Given today is addicted2salsa's 4th birthday, it is time for a new salsa dance video. There have been several salsa dance videos of patterns and steps over the years, however, I wanted to address a few fundamentals that sometimes are not addressed in some salsa dance classes. Hopefully, for some of our beginner dancers, this video will make your basic step look and feel more comfortable at the club. For our fans looking for something more complicated, don't worry - it is on its way....
For those who are ready to add something extra to their cross body leads in salsa dancing, this video will provide three ladies' styling techniques to bring your salsa dancing to the next level. Julie demonstrates three cross body lead variations for ladies: "the hop," "crosses," and "the booty roll." Now that the men have their styling video, we have to spice up our dancing as well!...
The often-requested men's styling for salsa dancing has arrived! Once you have a solid basis for your cross body leads, the next step is to be able to do variations of it. In this salsa video, we teach ways to spice up your salsa by adding style to your cross body leads. Anthony will teach you how to do a monkey move and a hook step into a cross body lead, and at the end how to add a shimmy. For the ladies, see the sister video with ladies' styling, taught by Julie.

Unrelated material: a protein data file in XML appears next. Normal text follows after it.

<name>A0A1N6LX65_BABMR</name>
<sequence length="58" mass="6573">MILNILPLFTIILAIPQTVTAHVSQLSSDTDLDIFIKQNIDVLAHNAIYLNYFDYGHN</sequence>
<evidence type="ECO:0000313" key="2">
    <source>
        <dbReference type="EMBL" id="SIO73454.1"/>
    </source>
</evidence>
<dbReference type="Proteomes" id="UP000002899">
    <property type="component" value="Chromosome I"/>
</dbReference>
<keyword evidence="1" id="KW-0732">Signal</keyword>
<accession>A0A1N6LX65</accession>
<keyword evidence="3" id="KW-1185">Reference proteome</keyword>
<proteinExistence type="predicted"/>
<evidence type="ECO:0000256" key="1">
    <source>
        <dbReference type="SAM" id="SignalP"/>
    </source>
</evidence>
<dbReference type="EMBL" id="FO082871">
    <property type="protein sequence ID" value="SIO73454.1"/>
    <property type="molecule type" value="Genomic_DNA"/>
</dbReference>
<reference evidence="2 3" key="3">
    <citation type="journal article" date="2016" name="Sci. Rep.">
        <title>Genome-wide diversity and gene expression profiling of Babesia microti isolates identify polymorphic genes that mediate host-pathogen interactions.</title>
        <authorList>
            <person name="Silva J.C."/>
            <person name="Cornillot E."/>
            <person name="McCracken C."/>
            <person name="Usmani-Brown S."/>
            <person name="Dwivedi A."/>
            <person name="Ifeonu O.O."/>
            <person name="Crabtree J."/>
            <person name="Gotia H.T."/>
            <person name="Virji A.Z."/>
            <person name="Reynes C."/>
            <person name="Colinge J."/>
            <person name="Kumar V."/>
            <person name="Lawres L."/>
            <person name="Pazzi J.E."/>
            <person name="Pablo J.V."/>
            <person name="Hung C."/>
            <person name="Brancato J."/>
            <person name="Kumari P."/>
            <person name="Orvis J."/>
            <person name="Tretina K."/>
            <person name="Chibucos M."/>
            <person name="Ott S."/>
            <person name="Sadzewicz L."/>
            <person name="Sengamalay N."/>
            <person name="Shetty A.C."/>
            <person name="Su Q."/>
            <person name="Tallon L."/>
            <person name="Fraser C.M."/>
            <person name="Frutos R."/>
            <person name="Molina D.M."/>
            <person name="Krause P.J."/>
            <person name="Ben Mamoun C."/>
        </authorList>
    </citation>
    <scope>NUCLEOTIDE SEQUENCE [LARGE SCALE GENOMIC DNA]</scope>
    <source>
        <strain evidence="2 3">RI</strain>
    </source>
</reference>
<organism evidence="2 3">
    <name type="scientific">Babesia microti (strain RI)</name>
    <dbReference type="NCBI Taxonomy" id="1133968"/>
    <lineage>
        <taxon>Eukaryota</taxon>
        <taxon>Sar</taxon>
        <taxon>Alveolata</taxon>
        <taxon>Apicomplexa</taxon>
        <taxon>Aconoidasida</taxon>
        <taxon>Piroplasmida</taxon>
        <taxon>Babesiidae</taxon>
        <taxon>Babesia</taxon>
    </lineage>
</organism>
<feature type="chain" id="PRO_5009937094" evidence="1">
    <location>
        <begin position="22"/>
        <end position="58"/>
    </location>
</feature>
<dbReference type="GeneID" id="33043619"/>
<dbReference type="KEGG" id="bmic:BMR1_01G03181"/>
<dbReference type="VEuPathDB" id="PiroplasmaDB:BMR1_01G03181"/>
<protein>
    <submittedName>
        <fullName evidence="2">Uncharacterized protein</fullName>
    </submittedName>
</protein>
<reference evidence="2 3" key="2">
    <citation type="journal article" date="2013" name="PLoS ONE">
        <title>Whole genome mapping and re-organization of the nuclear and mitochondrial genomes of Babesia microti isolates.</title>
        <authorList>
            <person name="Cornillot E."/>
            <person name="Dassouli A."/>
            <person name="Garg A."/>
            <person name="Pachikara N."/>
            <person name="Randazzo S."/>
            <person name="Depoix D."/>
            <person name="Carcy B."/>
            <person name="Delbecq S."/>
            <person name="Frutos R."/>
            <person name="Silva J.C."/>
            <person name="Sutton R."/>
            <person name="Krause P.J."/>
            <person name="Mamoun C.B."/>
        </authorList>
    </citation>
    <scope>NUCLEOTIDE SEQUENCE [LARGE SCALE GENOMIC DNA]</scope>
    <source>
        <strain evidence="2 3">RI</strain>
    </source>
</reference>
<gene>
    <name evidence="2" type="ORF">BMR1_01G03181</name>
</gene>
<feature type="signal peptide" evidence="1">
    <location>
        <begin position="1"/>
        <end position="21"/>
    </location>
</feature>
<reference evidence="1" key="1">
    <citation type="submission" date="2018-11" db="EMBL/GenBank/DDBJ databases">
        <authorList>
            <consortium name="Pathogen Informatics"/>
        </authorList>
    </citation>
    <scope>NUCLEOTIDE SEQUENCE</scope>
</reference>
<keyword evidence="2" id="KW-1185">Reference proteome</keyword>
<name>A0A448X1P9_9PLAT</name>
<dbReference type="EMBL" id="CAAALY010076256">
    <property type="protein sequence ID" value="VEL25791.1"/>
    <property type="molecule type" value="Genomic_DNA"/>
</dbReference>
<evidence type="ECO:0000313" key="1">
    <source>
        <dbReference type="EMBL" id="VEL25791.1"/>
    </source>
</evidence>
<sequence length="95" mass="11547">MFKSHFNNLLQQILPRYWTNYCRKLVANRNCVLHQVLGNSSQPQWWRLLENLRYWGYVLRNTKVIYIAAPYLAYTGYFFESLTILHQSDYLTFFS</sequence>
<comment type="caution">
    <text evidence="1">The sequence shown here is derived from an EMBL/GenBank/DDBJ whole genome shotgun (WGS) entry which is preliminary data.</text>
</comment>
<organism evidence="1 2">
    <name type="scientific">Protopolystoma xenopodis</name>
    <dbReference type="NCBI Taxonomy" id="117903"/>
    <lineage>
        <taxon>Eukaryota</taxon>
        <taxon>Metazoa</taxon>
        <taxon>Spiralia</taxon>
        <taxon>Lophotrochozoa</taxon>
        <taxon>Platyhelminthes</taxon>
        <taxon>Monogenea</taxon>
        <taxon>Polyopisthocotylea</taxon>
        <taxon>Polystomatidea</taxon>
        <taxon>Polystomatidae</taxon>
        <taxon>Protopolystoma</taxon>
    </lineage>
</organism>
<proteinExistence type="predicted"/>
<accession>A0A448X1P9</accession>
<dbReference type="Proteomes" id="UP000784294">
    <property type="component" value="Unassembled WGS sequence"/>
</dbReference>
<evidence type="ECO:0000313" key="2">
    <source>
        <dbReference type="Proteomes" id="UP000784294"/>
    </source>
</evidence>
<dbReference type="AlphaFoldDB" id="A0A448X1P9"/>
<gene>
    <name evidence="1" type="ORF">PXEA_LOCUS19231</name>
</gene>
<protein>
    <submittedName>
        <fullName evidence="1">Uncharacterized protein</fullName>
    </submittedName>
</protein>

Credit of the "Monkey Move" goes to David Stein from Majesty In Motion....
If anyone out there is wondering, "what can I do to improve that doesn't involve the natural process of getting good over time," I have some answers for you. Using body language (one of the main ways people communicate), you can improve how you look when you dance simply by remembering these easy tips. Look at it this way...for dancers who are taking classes or doing what they can to improve their dancing over time, these tips will help you look good while you are in the process of learning. Often, when a dancer is learning something new, the basics are thrown out the window. What ends up happening is that the body language suffers, so while you may have a great new footwork pattern, you've sacrificed some important basics. While you learn, keep these tips in mind, and you'll always look great!
1. Chin Up
The saying, "chin up" is popular for a reason! With your chin down you come across as self-conscious or sad, hence describing personalities as generally "down" or "up." When dancers learn something new or lack confidence in what they are doing, the chin tends to go straight down subconsciously. By reminding yourself to keep your chin up every once in a while, you will give off the perception that you are confident and happy with the dance. An additional benefit is that keeping your chin up enables you to literally "look up to" your partner as you dance, which will be understood as a sign of respect....